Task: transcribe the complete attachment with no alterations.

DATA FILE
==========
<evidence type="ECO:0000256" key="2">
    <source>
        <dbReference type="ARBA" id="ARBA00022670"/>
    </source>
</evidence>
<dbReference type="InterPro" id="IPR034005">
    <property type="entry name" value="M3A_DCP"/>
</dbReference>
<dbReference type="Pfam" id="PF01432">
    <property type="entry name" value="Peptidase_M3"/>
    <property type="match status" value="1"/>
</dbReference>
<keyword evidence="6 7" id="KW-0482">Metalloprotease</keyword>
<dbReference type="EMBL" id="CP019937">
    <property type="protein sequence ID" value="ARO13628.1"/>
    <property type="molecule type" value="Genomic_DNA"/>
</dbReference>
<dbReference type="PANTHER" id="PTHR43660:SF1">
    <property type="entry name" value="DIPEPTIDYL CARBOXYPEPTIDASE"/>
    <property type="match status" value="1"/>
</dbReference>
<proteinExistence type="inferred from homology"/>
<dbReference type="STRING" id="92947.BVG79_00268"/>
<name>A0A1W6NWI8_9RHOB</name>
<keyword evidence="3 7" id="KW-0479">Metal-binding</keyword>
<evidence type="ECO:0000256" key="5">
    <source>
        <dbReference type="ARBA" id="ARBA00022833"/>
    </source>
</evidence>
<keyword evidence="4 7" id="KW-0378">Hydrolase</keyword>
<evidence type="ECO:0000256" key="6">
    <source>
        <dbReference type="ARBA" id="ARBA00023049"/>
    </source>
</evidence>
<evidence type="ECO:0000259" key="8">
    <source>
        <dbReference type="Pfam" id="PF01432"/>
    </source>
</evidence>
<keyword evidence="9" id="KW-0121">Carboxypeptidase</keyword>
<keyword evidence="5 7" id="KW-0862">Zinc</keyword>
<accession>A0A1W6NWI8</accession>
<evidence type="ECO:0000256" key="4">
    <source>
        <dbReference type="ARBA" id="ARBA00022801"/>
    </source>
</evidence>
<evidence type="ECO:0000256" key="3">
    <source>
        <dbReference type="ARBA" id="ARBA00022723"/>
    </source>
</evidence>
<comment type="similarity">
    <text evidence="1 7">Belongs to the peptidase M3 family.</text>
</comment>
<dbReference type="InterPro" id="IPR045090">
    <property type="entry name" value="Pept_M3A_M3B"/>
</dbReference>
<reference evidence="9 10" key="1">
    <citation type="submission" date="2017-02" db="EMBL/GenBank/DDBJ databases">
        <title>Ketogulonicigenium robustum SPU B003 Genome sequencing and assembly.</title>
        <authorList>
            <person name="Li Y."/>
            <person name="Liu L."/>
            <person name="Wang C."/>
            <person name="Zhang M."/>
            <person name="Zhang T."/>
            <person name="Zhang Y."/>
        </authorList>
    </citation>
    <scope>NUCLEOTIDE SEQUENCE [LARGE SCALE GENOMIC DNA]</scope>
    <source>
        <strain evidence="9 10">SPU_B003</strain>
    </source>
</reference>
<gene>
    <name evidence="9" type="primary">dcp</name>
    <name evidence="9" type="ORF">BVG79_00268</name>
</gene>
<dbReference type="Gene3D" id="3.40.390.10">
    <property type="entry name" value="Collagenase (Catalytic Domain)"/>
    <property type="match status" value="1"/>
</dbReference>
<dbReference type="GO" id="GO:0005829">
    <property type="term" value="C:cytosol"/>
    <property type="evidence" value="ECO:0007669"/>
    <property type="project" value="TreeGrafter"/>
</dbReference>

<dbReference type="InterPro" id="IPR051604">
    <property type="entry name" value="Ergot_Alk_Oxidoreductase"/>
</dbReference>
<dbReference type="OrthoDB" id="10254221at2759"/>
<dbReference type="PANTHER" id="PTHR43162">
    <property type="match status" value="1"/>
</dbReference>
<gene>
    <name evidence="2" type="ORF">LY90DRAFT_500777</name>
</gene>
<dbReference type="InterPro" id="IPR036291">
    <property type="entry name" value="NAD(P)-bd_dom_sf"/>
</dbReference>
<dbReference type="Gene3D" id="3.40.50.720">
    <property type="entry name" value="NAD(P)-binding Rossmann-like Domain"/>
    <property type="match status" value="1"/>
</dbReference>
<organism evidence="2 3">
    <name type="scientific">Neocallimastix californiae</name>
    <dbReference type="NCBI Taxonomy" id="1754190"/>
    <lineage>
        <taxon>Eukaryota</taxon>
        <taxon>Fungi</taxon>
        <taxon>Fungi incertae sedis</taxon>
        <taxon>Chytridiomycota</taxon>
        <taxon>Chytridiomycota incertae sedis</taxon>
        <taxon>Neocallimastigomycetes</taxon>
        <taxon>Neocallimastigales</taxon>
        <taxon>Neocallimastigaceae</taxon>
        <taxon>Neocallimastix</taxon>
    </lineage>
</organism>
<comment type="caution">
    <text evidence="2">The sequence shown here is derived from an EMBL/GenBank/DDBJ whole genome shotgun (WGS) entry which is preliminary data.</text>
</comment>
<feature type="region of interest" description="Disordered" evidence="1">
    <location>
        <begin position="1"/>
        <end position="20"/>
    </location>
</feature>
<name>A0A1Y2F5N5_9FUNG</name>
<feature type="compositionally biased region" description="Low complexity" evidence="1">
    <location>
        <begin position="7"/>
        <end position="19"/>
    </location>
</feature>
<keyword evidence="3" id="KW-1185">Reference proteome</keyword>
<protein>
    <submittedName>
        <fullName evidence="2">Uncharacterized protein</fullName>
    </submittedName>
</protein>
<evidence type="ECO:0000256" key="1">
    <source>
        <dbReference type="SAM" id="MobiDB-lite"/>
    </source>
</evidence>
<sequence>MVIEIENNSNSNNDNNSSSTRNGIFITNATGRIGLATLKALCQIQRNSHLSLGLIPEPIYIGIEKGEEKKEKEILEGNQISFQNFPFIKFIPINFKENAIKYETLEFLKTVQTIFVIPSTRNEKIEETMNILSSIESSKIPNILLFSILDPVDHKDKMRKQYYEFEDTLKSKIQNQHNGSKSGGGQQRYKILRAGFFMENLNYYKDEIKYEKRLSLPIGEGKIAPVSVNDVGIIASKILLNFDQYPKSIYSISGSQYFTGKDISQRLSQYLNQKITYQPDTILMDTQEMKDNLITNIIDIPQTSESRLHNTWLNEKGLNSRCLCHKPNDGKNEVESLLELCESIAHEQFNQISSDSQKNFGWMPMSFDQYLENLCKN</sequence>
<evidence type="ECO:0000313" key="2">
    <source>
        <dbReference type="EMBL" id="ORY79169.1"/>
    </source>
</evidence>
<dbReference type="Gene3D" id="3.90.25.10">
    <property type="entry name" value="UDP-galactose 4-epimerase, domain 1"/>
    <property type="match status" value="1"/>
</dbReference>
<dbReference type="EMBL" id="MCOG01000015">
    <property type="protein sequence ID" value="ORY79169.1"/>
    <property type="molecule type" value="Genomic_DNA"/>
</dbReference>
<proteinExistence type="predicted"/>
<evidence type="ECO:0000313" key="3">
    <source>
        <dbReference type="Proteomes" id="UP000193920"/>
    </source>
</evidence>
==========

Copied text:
<evidence type="ECO:0000256" key="2">
    <source>
        <dbReference type="ARBA" id="ARBA00022670"/>
    </source>
</evidence>
<dbReference type="InterPro" id="IPR034005">
    <property type="entry name" value="M3A_DCP"/>
</dbReference>
<dbReference type="Pfam" id="PF01432">
    <property type="entry name" value="Peptidase_M3"/>
    <property type="match status" value="1"/>
</dbReference>
<keyword evidence="6 7" id="KW-0482">Metalloprotease</keyword>
<dbReference type="EMBL" id="CP019937">
    <property type="protein sequence ID" value="ARO13628.1"/>
    <property type="molecule type" value="Genomic_DNA"/>
</dbReference>
<dbReference type="PANTHER" id="PTHR43660:SF1">
    <property type="entry name" value="DIPEPTIDYL CARBOXYPEPTIDASE"/>
    <property type="match status" value="1"/>
</dbReference>
<proteinExistence type="inferred from homology"/>
<dbReference type="STRING" id="92947.BVG79_00268"/>
<name>A0A1W6NWI8_9RHOB</name>
<keyword evidence="3 7" id="KW-0479">Metal-binding</keyword>
<evidence type="ECO:0000256" key="5">
    <source>
        <dbReference type="ARBA" id="ARBA00022833"/>
    </source>
</evidence>
<keyword evidence="4 7" id="KW-0378">Hydrolase</keyword>
<evidence type="ECO:0000256" key="6">
    <source>
        <dbReference type="ARBA" id="ARBA00023049"/>
    </source>
</evidence>
<evidence type="ECO:0000259" key="8">
    <source>
        <dbReference type="Pfam" id="PF01432"/>
    </source>
</evidence>
<keyword evidence="9" id="KW-0121">Carboxypeptidase</keyword>
<keyword evidence="5 7" id="KW-0862">Zinc</keyword>
<accession>A0A1W6NWI8</accession>
<evidence type="ECO:0000256" key="4">
    <source>
        <dbReference type="ARBA" id="ARBA00022801"/>
    </source>
</evidence>
<evidence type="ECO:0000256" key="3">
    <source>
        <dbReference type="ARBA" id="ARBA00022723"/>
    </source>
</evidence>
<comment type="similarity">
    <text evidence="1 7">Belongs to the peptidase M3 family.</text>
</comment>
<dbReference type="InterPro" id="IPR045090">
    <property type="entry name" value="Pept_M3A_M3B"/>
</dbReference>
<reference evidence="9 10" key="1">
    <citation type="submission" date="2017-02" db="EMBL/GenBank/DDBJ databases">
        <title>Ketogulonicigenium robustum SPU B003 Genome sequencing and assembly.</title>
        <authorList>
            <person name="Li Y."/>
            <person name="Liu L."/>
            <person name="Wang C."/>
            <person name="Zhang M."/>
            <person name="Zhang T."/>
            <person name="Zhang Y."/>
        </authorList>
    </citation>
    <scope>NUCLEOTIDE SEQUENCE [LARGE SCALE GENOMIC DNA]</scope>
    <source>
        <strain evidence="9 10">SPU_B003</strain>
    </source>
</reference>
<gene>
    <name evidence="9" type="primary">dcp</name>
    <name evidence="9" type="ORF">BVG79_00268</name>
</gene>
<dbReference type="Gene3D" id="3.40.390.10">
    <property type="entry name" value="Collagenase (Catalytic Domain)"/>
    <property type="match status" value="1"/>
</dbReference>
<dbReference type="GO" id="GO:0005829">
    <property type="term" value="C:cytosol"/>
    <property type="evidence" value="ECO:0007669"/>
    <property type="project" value="TreeGrafter"/>
</dbReference>

<dbReference type="InterPro" id="IPR051604">
    <property type="entry name" value="Ergot_Alk_Oxidoreductase"/>
</dbReference>
<dbReference type="OrthoDB" id="10254221at2759"/>
<dbReference type="PANTHER" id="PTHR43162">
    <property type="match status" value="1"/>
</dbReference>
<gene>
    <name evidence="2" type="ORF">LY90DRAFT_500777</name>
</gene>
<dbReference type="InterPro" id="IPR036291">
    <property type="entry name" value="NAD(P)-bd_dom_sf"/>
</dbReference>
<dbReference type="Gene3D" id="3.40.50.720">
    <property type="entry name" value="NAD(P)-binding Rossmann-like Domain"/>
    <property type="match status" value="1"/>
</dbReference>
<organism evidence="2 3">
    <name type="scientific">Neocallimastix californiae</name>
    <dbReference type="NCBI Taxonomy" id="1754190"/>
    <lineage>
        <taxon>Eukaryota</taxon>
        <taxon>Fungi</taxon>
        <taxon>Fungi incertae sedis</taxon>
        <taxon>Chytridiomycota</taxon>
        <taxon>Chytridiomycota incertae sedis</taxon>
        <taxon>Neocallimastigomycetes</taxon>
        <taxon>Neocallimastigales</taxon>
        <taxon>Neocallimastigaceae</taxon>
        <taxon>Neocallimastix</taxon>
    </lineage>
</organism>
<comment type="caution">
    <text evidence="2">The sequence shown here is derived from an EMBL/GenBank/DDBJ whole genome shotgun (WGS) entry which is preliminary data.</text>
</comment>
<feature type="region of interest" description="Disordered" evidence="1">
    <location>
        <begin position="1"/>
        <end position="20"/>
    </location>
</feature>
<name>A0A1Y2F5N5_9FUNG</name>
<feature type="compositionally biased region" description="Low complexity" evidence="1">
    <location>
        <begin position="7"/>
        <end position="19"/>
    </location>
</feature>
<keyword evidence="3" id="KW-1185">Reference proteome</keyword>
<protein>
    <submittedName>
        <fullName evidence="2">Uncharacterized protein</fullName>
    </submittedName>
</protein>
<evidence type="ECO:0000256" key="1">
    <source>
        <dbReference type="SAM" id="MobiDB-lite"/>
    </source>
</evidence>
<sequence>MVIEIENNSNSNNDNNSSSTRNGIFITNATGRIGLATLKALCQIQRNSHLSLGLIPEPIYIGIEKGEEKKEKEILEGNQISFQNFPFIKFIPINFKENAIKYETLEFLKTVQTIFVIPSTRNEKIEETMNILSSIESSKIPNILLFSILDPVDHKDKMRKQYYEFEDTLKSKIQNQHNGSKSGGGQQRYKILRAGFFMENLNYYKDEIKYEKRLSLPIGEGKIAPVSVNDVGIIASKILLNFDQYPKSIYSISGSQYFTGKDISQRLSQYLNQKITYQPDTILMDTQEMKDNLITNIIDIPQTSESRLHNTWLNEKGLNSRCLCHKPNDGKNEVESLLELCESIAHEQFNQISSDSQKNFGWMPMSFDQYLENLCKN</sequence>
<evidence type="ECO:0000313" key="2">
    <source>
        <dbReference type="EMBL" id="ORY79169.1"/>
    </source>
</evidence>
<dbReference type="Gene3D" id="3.90.25.10">
    <property type="entry name" value="UDP-galactose 4-epimerase, domain 1"/>
    <property type="match status" value="1"/>
</dbReference>
<dbReference type="EMBL" id="MCOG01000015">
    <property type="protein sequence ID" value="ORY79169.1"/>
    <property type="molecule type" value="Genomic_DNA"/>
</dbReference>
<proteinExistence type="predicted"/>
<evidence type="ECO:0000313" key="3">
    <source>
        <dbReference type="Proteomes" id="UP000193920"/>
    </source>
</evidence>